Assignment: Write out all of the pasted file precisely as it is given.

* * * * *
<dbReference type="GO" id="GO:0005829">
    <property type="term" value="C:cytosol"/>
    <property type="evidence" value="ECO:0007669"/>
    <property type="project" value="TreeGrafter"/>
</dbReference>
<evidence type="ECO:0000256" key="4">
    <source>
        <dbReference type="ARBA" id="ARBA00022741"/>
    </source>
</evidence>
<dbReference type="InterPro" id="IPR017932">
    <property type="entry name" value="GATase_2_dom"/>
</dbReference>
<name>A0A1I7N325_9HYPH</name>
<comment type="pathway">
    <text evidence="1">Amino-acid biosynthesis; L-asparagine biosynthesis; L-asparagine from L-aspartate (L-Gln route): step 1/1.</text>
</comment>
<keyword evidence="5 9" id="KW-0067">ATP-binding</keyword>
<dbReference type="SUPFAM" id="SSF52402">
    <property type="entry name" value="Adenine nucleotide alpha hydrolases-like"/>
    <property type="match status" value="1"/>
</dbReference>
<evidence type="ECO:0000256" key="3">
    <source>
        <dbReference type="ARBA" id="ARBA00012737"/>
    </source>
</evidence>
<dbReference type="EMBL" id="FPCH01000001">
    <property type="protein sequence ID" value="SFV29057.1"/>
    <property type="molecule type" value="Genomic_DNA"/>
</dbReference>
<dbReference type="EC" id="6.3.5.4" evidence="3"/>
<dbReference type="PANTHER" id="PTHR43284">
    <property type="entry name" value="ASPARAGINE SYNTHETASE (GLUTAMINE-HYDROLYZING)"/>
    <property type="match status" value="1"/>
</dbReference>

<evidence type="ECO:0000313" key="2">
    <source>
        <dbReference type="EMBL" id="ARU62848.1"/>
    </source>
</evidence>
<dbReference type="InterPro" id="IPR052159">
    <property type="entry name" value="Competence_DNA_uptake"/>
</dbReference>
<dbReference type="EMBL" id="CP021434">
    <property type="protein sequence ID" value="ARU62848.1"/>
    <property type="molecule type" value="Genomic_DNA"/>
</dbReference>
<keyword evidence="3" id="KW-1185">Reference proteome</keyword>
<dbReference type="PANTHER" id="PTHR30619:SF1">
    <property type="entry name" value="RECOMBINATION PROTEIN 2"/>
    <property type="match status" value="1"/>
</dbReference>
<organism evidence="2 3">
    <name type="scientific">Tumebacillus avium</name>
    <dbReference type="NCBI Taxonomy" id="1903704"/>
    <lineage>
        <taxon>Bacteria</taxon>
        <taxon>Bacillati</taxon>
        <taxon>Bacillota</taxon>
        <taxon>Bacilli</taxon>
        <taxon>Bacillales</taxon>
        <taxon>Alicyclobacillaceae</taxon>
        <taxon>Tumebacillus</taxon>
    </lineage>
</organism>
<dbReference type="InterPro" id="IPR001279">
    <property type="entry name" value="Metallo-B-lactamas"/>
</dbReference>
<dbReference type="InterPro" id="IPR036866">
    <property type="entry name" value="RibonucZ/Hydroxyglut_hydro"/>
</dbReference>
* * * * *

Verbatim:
<dbReference type="GO" id="GO:0005829">
    <property type="term" value="C:cytosol"/>
    <property type="evidence" value="ECO:0007669"/>
    <property type="project" value="TreeGrafter"/>
</dbReference>
<evidence type="ECO:0000256" key="4">
    <source>
        <dbReference type="ARBA" id="ARBA00022741"/>
    </source>
</evidence>
<dbReference type="InterPro" id="IPR017932">
    <property type="entry name" value="GATase_2_dom"/>
</dbReference>
<name>A0A1I7N325_9HYPH</name>
<comment type="pathway">
    <text evidence="1">Amino-acid biosynthesis; L-asparagine biosynthesis; L-asparagine from L-aspartate (L-Gln route): step 1/1.</text>
</comment>
<keyword evidence="5 9" id="KW-0067">ATP-binding</keyword>
<dbReference type="SUPFAM" id="SSF52402">
    <property type="entry name" value="Adenine nucleotide alpha hydrolases-like"/>
    <property type="match status" value="1"/>
</dbReference>
<evidence type="ECO:0000256" key="3">
    <source>
        <dbReference type="ARBA" id="ARBA00012737"/>
    </source>
</evidence>
<dbReference type="EMBL" id="FPCH01000001">
    <property type="protein sequence ID" value="SFV29057.1"/>
    <property type="molecule type" value="Genomic_DNA"/>
</dbReference>
<dbReference type="EC" id="6.3.5.4" evidence="3"/>
<dbReference type="PANTHER" id="PTHR43284">
    <property type="entry name" value="ASPARAGINE SYNTHETASE (GLUTAMINE-HYDROLYZING)"/>
    <property type="match status" value="1"/>
</dbReference>

<evidence type="ECO:0000313" key="2">
    <source>
        <dbReference type="EMBL" id="ARU62848.1"/>
    </source>
</evidence>
<dbReference type="InterPro" id="IPR052159">
    <property type="entry name" value="Competence_DNA_uptake"/>
</dbReference>
<dbReference type="EMBL" id="CP021434">
    <property type="protein sequence ID" value="ARU62848.1"/>
    <property type="molecule type" value="Genomic_DNA"/>
</dbReference>
<keyword evidence="3" id="KW-1185">Reference proteome</keyword>
<dbReference type="PANTHER" id="PTHR30619:SF1">
    <property type="entry name" value="RECOMBINATION PROTEIN 2"/>
    <property type="match status" value="1"/>
</dbReference>
<organism evidence="2 3">
    <name type="scientific">Tumebacillus avium</name>
    <dbReference type="NCBI Taxonomy" id="1903704"/>
    <lineage>
        <taxon>Bacteria</taxon>
        <taxon>Bacillati</taxon>
        <taxon>Bacillota</taxon>
        <taxon>Bacilli</taxon>
        <taxon>Bacillales</taxon>
        <taxon>Alicyclobacillaceae</taxon>
        <taxon>Tumebacillus</taxon>
    </lineage>
</organism>
<dbReference type="InterPro" id="IPR001279">
    <property type="entry name" value="Metallo-B-lactamas"/>
</dbReference>
<dbReference type="InterPro" id="IPR036866">
    <property type="entry name" value="RibonucZ/Hydroxyglut_hydro"/>
</dbReference>